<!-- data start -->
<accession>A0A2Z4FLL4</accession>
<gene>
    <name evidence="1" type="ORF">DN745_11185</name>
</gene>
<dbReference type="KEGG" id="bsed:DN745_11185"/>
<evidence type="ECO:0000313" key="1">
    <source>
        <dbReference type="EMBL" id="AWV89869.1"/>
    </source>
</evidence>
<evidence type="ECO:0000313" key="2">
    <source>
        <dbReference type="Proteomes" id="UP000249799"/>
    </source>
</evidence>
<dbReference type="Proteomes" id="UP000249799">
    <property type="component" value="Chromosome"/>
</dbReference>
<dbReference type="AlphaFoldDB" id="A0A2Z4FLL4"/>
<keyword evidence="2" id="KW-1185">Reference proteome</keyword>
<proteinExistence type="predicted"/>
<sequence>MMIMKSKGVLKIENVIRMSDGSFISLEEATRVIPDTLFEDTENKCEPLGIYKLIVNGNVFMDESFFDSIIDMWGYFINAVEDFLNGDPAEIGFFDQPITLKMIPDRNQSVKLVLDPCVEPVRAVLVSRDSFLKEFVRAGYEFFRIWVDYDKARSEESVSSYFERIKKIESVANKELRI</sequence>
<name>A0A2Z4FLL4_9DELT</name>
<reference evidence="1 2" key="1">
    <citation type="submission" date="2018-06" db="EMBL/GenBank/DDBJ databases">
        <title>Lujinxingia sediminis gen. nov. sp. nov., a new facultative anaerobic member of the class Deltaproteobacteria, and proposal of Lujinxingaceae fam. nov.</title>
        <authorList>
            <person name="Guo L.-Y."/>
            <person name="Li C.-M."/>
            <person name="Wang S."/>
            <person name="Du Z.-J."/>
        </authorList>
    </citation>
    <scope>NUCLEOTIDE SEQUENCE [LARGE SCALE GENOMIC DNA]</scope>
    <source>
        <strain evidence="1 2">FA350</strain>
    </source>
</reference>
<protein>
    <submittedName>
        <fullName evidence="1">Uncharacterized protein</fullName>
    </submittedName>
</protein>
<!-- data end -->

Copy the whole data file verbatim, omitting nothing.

<accession>A0A2Z4FLL4</accession>
<gene>
    <name evidence="1" type="ORF">DN745_11185</name>
</gene>
<dbReference type="KEGG" id="bsed:DN745_11185"/>
<evidence type="ECO:0000313" key="1">
    <source>
        <dbReference type="EMBL" id="AWV89869.1"/>
    </source>
</evidence>
<evidence type="ECO:0000313" key="2">
    <source>
        <dbReference type="Proteomes" id="UP000249799"/>
    </source>
</evidence>
<dbReference type="Proteomes" id="UP000249799">
    <property type="component" value="Chromosome"/>
</dbReference>
<dbReference type="AlphaFoldDB" id="A0A2Z4FLL4"/>
<keyword evidence="2" id="KW-1185">Reference proteome</keyword>
<proteinExistence type="predicted"/>
<sequence>MMIMKSKGVLKIENVIRMSDGSFISLEEATRVIPDTLFEDTENKCEPLGIYKLIVNGNVFMDESFFDSIIDMWGYFINAVEDFLNGDPAEIGFFDQPITLKMIPDRNQSVKLVLDPCVEPVRAVLVSRDSFLKEFVRAGYEFFRIWVDYDKARSEESVSSYFERIKKIESVANKELRI</sequence>
<name>A0A2Z4FLL4_9DELT</name>
<reference evidence="1 2" key="1">
    <citation type="submission" date="2018-06" db="EMBL/GenBank/DDBJ databases">
        <title>Lujinxingia sediminis gen. nov. sp. nov., a new facultative anaerobic member of the class Deltaproteobacteria, and proposal of Lujinxingaceae fam. nov.</title>
        <authorList>
            <person name="Guo L.-Y."/>
            <person name="Li C.-M."/>
            <person name="Wang S."/>
            <person name="Du Z.-J."/>
        </authorList>
    </citation>
    <scope>NUCLEOTIDE SEQUENCE [LARGE SCALE GENOMIC DNA]</scope>
    <source>
        <strain evidence="1 2">FA350</strain>
    </source>
</reference>
<protein>
    <submittedName>
        <fullName evidence="1">Uncharacterized protein</fullName>
    </submittedName>
</protein>